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Bears now can reach for the sky in red-zone receiving game

By Vaughn McClure, Chicago Tribune –

BOURBONNAIS, Ill. — It’s hard for Jay Cutler not to salivate over red-zone scoring potential with Brandon Marshall and Alshon Jeffery on the field simultaneously.

If all goes according to plan — and the line does an adequate job protecting him — the Bears quarterback should find himself in the red zone more often. And once inside the opponent’s 20-yard line, Cutler will have the luxury of sailing the ball high to either the 6-foot-4 Marshall in one corner of the end zone or the 6-3 rookie in the other.

“They make my job a lot easier down there,” Cutler said. “And if you put Kellen Davis (6-7) in the mix, we have three dudes taller than 6-3. It’s going to be fun just putting the ball up and hopefully getting some touchdowns.”

Using Marshall and Jeffery in such a formation is no secret weapon. It’s common sense. With all due respect to Pro Bowler Charles Tillman and feisty Tim Jennings, seeing Marshall or Jeffery run a fade route for a touchdown has been a daily occurrence during training camp at Olivet Nazarene University.

“I’ve seen it done with one, but not with two,” fellow receiver Devin Hester said. “It’s going to be crazy. Unstoppable? You already know that.”

Cutler cautioned that the regular season and true game-planning hasn’t started yet. The coaching staff continues to work with the veteran Marshall on consistently catching the ball at its highest point, and Jeffery has yet to play in a meaningful NFL game, so there are some wrinkles to straighten out.

“We have to see what teams do,” Cutler said. “If they sink back, we’re going to have to give it to (Matt) Forte. But typically, (defensive backs) are going to sit outside of Brandon and Alshon. They’re not going to give them the fade. It would be foolish to line up inside or head up and let them release outside.

“Brandon really hasn’t seen a lot of those looks. To be honest, I don’t know how many (looks) we’re going to get this year. If I’m a DB, I’m going to line up outside and say, ‘I have all the help inside. You go in there, and hopefully, we’ll try to stop you.’”

The Bears’ red-zone offense was above-average last season, with an 89.5 percent scoring percentage and 52.6 percent touchdown percentage. But it could use some polishing, considering the 14 times they settled for field goals in 38 red-zone trips, to reach offensive coordinator Mike Tice’s goal of 60 percent touchdowns.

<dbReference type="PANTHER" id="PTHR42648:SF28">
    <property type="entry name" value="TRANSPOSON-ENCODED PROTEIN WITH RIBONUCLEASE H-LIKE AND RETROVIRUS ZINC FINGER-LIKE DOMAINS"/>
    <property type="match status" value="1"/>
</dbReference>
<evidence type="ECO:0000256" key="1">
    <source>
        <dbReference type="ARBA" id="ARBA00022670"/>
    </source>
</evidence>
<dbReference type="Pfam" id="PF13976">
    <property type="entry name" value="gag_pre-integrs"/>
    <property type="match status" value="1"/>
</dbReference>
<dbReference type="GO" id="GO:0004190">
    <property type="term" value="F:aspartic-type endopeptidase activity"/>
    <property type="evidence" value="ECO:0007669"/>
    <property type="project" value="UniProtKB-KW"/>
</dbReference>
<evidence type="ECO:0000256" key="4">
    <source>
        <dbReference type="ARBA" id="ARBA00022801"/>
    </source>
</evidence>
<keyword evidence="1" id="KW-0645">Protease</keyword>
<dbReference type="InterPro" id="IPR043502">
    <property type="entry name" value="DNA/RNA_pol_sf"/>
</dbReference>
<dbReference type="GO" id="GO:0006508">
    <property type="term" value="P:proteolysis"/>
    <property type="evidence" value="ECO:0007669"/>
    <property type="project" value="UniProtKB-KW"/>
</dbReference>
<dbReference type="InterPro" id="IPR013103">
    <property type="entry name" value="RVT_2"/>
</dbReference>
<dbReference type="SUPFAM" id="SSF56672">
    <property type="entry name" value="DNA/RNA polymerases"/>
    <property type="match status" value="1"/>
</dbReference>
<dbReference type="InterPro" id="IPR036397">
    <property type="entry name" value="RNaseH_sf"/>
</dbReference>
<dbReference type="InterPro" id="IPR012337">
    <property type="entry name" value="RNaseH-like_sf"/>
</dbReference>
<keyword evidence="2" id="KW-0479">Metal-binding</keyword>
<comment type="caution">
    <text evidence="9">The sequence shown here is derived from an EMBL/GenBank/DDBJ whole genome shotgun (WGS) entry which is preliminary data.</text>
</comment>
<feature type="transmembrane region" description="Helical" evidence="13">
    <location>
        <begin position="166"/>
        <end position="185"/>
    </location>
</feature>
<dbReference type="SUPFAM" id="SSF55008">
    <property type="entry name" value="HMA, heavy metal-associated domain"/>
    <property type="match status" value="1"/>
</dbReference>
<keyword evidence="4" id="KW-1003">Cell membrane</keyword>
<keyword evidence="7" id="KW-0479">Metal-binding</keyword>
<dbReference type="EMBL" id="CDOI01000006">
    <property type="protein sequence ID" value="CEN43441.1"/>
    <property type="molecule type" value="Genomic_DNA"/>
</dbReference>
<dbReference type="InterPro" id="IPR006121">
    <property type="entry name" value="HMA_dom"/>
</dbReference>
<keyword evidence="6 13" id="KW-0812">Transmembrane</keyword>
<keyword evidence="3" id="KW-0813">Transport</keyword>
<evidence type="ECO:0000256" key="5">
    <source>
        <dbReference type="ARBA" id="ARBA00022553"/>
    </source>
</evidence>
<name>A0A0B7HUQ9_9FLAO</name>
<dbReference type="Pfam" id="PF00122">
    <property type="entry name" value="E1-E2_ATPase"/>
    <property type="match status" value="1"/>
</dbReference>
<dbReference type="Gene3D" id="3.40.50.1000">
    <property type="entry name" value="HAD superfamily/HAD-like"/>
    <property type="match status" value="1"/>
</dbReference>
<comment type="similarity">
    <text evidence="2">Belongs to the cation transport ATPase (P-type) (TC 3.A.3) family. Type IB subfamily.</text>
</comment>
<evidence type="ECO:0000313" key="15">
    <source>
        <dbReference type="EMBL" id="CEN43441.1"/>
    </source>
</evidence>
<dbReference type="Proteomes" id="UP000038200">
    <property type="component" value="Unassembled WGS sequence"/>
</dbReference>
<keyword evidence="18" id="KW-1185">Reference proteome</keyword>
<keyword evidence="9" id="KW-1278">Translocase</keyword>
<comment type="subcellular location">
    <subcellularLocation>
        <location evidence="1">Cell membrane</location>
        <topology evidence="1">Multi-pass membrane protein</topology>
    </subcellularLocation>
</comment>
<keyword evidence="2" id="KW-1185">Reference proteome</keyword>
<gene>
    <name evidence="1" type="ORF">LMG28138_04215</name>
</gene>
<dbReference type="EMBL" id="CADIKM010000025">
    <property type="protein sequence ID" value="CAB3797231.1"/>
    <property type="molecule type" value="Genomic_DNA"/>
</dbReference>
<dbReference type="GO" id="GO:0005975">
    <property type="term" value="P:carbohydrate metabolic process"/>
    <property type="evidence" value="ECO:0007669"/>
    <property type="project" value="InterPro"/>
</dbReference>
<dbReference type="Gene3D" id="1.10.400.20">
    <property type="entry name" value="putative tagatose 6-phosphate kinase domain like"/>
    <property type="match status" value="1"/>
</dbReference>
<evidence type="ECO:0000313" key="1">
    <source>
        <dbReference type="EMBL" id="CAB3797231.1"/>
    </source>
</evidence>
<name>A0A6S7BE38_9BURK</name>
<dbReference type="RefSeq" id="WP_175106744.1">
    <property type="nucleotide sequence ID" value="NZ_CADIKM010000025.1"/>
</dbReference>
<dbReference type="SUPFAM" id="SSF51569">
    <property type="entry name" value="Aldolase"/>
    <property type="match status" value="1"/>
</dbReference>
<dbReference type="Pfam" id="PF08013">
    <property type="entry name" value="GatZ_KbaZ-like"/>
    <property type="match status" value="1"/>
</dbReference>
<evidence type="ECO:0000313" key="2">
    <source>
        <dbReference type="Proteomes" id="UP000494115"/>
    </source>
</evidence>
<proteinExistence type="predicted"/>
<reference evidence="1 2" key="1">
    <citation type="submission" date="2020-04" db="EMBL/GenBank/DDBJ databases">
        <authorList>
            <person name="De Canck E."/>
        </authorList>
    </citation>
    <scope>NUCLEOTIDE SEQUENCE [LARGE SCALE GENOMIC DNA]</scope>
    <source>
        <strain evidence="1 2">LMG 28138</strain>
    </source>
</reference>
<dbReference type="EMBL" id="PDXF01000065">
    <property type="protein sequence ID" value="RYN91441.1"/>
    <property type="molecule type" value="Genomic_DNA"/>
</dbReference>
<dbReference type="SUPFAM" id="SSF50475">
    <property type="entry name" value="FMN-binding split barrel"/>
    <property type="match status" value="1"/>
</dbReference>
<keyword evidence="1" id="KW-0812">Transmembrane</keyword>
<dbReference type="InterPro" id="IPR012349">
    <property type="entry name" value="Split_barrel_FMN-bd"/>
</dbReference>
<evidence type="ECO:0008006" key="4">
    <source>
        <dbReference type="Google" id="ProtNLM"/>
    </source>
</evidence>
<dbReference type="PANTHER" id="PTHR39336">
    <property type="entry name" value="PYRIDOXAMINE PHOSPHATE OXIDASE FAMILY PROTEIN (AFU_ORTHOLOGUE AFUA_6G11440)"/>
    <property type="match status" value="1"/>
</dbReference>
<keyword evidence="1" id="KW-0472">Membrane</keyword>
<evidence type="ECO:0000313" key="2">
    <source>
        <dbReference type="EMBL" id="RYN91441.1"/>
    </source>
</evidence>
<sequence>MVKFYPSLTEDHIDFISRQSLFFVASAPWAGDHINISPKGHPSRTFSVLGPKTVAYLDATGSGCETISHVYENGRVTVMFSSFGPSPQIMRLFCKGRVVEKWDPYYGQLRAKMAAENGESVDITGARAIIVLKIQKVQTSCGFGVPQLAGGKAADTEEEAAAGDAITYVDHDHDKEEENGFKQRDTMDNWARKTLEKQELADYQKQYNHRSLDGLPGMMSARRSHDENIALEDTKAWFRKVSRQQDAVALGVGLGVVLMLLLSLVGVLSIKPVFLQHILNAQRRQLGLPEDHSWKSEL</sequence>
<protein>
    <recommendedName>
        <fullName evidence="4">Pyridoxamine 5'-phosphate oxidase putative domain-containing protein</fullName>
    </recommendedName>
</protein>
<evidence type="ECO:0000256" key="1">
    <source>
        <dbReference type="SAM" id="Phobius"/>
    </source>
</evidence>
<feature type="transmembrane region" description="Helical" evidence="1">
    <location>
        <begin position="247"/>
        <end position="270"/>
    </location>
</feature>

A significant part of the equation is having a capable goal-line back, and the Bears believe they have that now in Michael Bush.

But utilizing the size of Marshall and Jeffrey might be a better alterative at close range. Cutler has the flexibility to throw it over the top or utilize the back-shoulder fade with two big targets capable of leaping high or adjusting in midair.

Tice called it a flashback to his days with the Vikings.

“That’s what we had with Cris Carter (6-4) and Randy Moss (6-3),” he said. “They wanted that ball high and they wanted to go up and get it. They wanted to dominate in the low red zone.”

Marshall, now in his seventh season, has 44 career receptions inside the red zone, and 25 for touchdowns. Four of his six red-zone receptions last season for the Dolphins went for scores.

Despite the emphasis the coaches have put on Marshall high-pointing the ball, Cutler is not concerned.

“In fades, if he gets that opportunity … everybody has seen in practice what he can do,” Cutler said of Marshall.

Jeffery, the second-round pick from South Carolina, seemed to be more of a big-play receiver in college, with five touchdowns of 50 yards or more. Nine of his 23 career touchdown receptions came in the red zone.

“That’s where you have to be the most dangerous,” Jeffery said. “We ran a lot of fades in college and in high school, so I’m very comfortable with that route.

“And it really doesn’t matter which side I’m on. With Brandon and I, the sky’s the limit.”

At least Cutler now has the receivers to aim that high.

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